MENU

Services PMI Beat will Ease Concerns of a Slowing UK Economy

UK economy

Image © Adobe Stock

- Service sector adding jobs at pace again

- Wage pressures growing

- Data suggests 2019 interest rate rise at BoE not out of question: ING

The UK's dominant services sector expanded in May, easing concerns that then economy was at risk of going into reverse after both the construction and manufacturing sectors shrank last month.

The IHS Markit Services PMI read at 51, ahead of analyst expectations for 50.6, which represents an increase on the previous month's reading of 50.4. A reading above 50 represents growth.

The services sector represents over 80% of UK economic activity and is therefore the most important economic survey for traders trying to get an early insight into where the economy is heading.

Both the Construction and Manufacturing PMI readings out earlier this week disappointed against economist expectations by delivering readings below 50.

The data suggests the UK economy has slowed down drastically ahead of the mid-year point, but the Services PMI reading should ease some of the concerns.

According to IHS Markit, the rate of expansion in the services sector edged up to a three-month high thanks to a modest rebound in new business and the fastest upturn in staffing levels since November 2018.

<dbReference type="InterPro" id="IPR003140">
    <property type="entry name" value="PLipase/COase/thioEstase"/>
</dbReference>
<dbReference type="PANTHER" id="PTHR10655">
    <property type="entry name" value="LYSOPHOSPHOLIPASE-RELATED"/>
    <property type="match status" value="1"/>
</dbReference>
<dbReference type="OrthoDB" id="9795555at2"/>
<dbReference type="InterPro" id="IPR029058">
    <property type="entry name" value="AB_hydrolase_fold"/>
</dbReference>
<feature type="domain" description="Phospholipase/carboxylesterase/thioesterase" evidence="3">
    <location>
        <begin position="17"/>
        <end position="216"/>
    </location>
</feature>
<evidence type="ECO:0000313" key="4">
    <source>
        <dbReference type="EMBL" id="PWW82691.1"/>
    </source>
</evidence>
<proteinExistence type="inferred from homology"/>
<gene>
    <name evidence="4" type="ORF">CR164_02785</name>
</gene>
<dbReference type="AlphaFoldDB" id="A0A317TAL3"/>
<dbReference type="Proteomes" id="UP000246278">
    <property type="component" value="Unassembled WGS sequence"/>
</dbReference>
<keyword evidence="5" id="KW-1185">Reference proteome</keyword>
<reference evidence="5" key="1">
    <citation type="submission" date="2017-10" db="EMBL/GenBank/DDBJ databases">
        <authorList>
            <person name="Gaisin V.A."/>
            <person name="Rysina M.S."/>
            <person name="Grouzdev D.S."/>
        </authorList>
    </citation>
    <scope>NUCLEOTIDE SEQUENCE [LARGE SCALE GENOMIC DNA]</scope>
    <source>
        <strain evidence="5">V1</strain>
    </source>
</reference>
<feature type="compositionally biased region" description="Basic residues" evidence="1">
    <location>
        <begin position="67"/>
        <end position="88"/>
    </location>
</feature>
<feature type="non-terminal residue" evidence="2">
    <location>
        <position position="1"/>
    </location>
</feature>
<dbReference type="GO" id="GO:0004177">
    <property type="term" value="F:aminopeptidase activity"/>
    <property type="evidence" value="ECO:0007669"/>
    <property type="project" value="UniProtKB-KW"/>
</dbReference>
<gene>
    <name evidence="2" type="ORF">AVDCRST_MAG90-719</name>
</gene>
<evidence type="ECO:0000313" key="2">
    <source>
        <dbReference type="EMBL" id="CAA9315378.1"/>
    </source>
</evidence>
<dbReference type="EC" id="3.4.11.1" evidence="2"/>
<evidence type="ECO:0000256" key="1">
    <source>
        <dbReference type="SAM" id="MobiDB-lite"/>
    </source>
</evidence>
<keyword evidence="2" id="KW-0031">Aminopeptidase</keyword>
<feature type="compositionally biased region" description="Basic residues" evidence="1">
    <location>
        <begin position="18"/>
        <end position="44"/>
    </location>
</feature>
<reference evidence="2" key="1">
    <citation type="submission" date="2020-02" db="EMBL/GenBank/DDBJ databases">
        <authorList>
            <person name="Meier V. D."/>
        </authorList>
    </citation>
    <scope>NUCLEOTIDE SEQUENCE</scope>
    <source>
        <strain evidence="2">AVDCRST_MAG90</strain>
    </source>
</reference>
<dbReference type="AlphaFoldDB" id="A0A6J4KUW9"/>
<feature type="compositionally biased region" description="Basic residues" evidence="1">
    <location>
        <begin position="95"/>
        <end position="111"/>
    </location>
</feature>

Higher payroll numbers were linked to long-term business expansion plans and efforts to boost operating capacity while higher staff wages and rising transport costs contributed to another strong rise in input prices.

According to James Smith, Developed Markets Economist at ING Bank in London, wage pressures could yet translate into an interest rate rise at the Bank of England before 2019 is out.

"We don't expect a rate hike from the Bank of England this year, but with the latest services PMI hinting at stronger hiring demand and some core inflationary pressure, there are some glimmers of hope for policymakers," says Smith.

The PMI report indicates that wage costs are rising, partly linked to the tight jobs market, but also the marked increase in the minimum wage over recent years.

"The key thing as far as policymakers are concerned is that stronger levels of demand, coupled with “efforts to protect margins”, are prompting firms to pass these higher costs onto the consumer," says Smith.

For Sterling, a Bank of England interest rate rise in 2019 would prove a supportive development as currencies tend to rise when their central bank is in hiking mode, particularly when the counter-party currency's central bank is standing pat or cutting rates.

Survey respondents commented on greater intakes of new work and a slight improvement in underlying business conditions since the start of spring.

There were however widespread reports that Brexit uncertainty had held back client demand and remained a headwind to growth.

"Optimism about the year ahead picked up to an eight-month high, in part reflecting an easing of near-term concerns due to the extension of the Brexit deadline to 31st October. However, it is clear that many businesses remain cautious in relation to spending and investing in the uncertain political environment, which is exacerbating the impact of a wider global economic slowdown on the UK," says Chris Williamson, Chief Business Economist at IHS Markit.